Sybil Brooke Sylvester has made a name for herself creating stunning flower arrangements and orchestrating take-your-breath away events. Always culling greenery and flowers from the abundance growing in the gardens and forests of her surroundings. Sybil has been about local and natural since her start some forty years ago.
Over the span of her career, she has operated out of a storefront and more recently a behind-her-house studio designing and planning weddings and parties that are both personal and original and, of course, beautiful. A former contributor to the now-shuttered Southern Accents magazine, Sybil had a Flower School column for three years, inspired by her floral demonstrations and philosophy of empowering people to create their own magic from the natural world. She now contributes to flower magazine and is called upon to assist local and national publications with their flower arranging and event coverage. Sybil is the quintessential Southern woman, with a sense of style that comes to life in everything she touches and an unflappable love of all that the earth provides.
Presentation on Saturday, June 11 at 11 am
Tena Payne began collaborating with Chef Chris Hastings to design and create plating for his now-famous Hot and Hot Fish Club in 1997. After years of trails, the final product emerged and Earthborn Studios began offering design and creation services for chefs nationwide. First among these was Martin Heierling, the executive chef at The Bellagio Resort and Casino. Chef commissioned Tena to create a new line for Bellagio banwuets and comprehensive plating for Sensi, newly opened in the Spa Tower in 2004.
In 2012, Tena created a special line for the Iron Chef competition in which Chris Hastings defeated Bobby Flay on creativity and plating. Distinctively organic, Earthborn Pottery is not only restaurant sturdy, but beautiful in its own right, demonstrating randomness under control, each piece a unique work of art, elevating even the most mundane fares to the extraordinary.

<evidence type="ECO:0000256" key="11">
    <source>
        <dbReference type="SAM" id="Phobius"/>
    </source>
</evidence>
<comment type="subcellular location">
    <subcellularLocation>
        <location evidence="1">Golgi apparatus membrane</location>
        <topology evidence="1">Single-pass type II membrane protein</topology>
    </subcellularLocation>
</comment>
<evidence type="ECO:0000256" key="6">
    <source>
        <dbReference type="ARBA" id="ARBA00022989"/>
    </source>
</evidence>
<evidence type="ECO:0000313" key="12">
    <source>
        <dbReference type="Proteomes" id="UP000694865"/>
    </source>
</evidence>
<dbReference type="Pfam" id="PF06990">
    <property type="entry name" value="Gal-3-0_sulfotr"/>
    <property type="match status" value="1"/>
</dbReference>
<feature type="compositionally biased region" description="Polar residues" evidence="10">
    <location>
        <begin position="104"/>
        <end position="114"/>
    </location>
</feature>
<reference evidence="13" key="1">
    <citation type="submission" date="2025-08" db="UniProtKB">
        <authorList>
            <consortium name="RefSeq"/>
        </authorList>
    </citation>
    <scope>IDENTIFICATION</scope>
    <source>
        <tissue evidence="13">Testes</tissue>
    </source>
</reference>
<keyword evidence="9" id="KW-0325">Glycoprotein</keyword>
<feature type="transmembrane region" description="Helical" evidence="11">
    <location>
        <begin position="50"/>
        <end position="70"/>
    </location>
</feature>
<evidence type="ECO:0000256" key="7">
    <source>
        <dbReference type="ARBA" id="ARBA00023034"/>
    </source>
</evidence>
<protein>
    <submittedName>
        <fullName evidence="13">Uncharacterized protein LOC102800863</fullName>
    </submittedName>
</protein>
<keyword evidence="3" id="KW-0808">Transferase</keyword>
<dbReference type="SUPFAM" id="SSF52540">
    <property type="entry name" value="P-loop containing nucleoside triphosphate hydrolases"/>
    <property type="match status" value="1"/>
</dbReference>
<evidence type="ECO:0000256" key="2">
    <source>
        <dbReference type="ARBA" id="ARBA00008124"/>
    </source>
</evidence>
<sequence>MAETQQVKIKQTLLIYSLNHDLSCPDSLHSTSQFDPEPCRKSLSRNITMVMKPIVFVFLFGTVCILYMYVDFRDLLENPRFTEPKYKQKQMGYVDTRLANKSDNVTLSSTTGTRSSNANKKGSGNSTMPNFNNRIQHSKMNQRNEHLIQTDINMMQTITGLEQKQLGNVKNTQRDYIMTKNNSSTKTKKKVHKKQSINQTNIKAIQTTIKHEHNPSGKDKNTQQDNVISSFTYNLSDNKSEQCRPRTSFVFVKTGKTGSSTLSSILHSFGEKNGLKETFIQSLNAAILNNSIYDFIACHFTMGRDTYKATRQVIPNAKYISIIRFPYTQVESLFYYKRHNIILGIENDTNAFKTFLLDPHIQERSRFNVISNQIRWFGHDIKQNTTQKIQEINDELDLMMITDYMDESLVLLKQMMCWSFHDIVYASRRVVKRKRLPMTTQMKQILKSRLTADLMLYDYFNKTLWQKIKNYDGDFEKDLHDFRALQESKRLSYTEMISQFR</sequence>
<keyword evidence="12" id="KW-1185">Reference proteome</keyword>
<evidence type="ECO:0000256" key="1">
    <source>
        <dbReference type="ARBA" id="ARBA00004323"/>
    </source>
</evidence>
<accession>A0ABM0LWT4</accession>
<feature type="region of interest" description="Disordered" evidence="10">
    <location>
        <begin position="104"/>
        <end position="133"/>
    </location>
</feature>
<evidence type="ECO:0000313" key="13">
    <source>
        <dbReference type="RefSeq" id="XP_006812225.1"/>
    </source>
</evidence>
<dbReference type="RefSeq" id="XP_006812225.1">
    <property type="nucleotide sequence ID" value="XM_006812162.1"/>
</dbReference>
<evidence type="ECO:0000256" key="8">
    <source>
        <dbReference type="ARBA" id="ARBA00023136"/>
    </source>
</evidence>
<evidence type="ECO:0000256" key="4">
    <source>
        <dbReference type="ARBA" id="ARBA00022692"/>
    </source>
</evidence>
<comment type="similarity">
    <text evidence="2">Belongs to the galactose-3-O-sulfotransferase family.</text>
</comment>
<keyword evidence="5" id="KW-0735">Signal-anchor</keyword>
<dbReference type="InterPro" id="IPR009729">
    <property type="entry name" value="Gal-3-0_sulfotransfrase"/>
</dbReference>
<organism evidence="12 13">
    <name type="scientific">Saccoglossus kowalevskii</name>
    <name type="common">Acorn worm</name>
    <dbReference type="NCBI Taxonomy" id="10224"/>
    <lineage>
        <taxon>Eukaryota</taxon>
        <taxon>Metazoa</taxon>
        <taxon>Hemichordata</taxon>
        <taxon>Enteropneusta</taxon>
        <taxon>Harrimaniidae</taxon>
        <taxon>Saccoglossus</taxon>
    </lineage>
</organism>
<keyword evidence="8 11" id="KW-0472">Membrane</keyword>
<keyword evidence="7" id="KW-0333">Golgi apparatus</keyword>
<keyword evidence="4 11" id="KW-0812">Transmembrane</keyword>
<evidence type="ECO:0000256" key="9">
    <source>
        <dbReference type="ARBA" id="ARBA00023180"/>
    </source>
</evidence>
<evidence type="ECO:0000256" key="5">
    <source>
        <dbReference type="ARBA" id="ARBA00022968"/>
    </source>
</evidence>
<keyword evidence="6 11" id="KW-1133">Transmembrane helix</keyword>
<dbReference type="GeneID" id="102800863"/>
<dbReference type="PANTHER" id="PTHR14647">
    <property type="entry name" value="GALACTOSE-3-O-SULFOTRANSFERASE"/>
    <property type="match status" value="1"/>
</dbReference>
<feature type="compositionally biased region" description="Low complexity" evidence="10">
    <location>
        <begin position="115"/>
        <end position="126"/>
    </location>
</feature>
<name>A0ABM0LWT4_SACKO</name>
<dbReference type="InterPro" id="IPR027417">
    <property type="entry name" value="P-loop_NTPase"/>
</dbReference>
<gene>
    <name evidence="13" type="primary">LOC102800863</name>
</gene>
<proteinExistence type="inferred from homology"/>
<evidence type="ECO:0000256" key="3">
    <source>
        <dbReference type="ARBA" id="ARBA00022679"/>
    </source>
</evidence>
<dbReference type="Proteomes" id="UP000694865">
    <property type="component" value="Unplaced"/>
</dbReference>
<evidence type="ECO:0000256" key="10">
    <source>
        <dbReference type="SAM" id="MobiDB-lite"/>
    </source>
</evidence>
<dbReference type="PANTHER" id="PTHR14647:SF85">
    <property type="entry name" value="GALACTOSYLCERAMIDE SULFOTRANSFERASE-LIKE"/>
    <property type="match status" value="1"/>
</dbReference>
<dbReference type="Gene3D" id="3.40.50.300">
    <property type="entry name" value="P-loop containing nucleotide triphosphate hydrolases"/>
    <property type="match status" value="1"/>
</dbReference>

Presentation on Saturday, June 11 at 10 am
Welding is a trade that Trey Culpepper learned from his father, and all of his art is made from old parts found on his family's farm. With much of his inspiration from his wife and mother, Trey creates dragonflies, cats, birds, dogs, necklace holders, stocking holders, coffee tables and horseshoe gun racks.
Most recently he has begun making vintage farm tractors. He dedicates the limited edition tractors to his grandfathers and father, all of whom were farmers and who cultivated his love of agriculture. Trey says that the most rewarding part of his work is seeing people enjoy something that he has made - something crafted from machine parts and old things he sees every day.
Presentation on Saturday, July 16 at 10 am.
A native of Marietta, Georgia, Tripp Collins moved to Gadsden, Alabama in 2008. Hired in 2010 as Back Forty Beer Company's first employee, Tripp now serves as Chief Operating Officer overseeing a group of 25 dedicated employees. An active member of the Gadsden community, Tripp serves as President of Downtown Gadsden Inc.'s Board of Directors. In his spare time, Tripp can be found enjoying the outdoors with his wife and daughters, while enjoying local craft beer wherever he may be.
Will Abner recently moved to Birmingham to assume the beverage program at Chef Chris Hastings' OvenBird. Originally from Montgomery, Alabama, Will has been mixing drinks for over five years now. He crafts unique, approachable cocktails that are simple and fresh - often highlighting fresh or foraged produce. He has a great appreciation for wine as well, and currently works towards his certification with the Court of Master Sommeliers.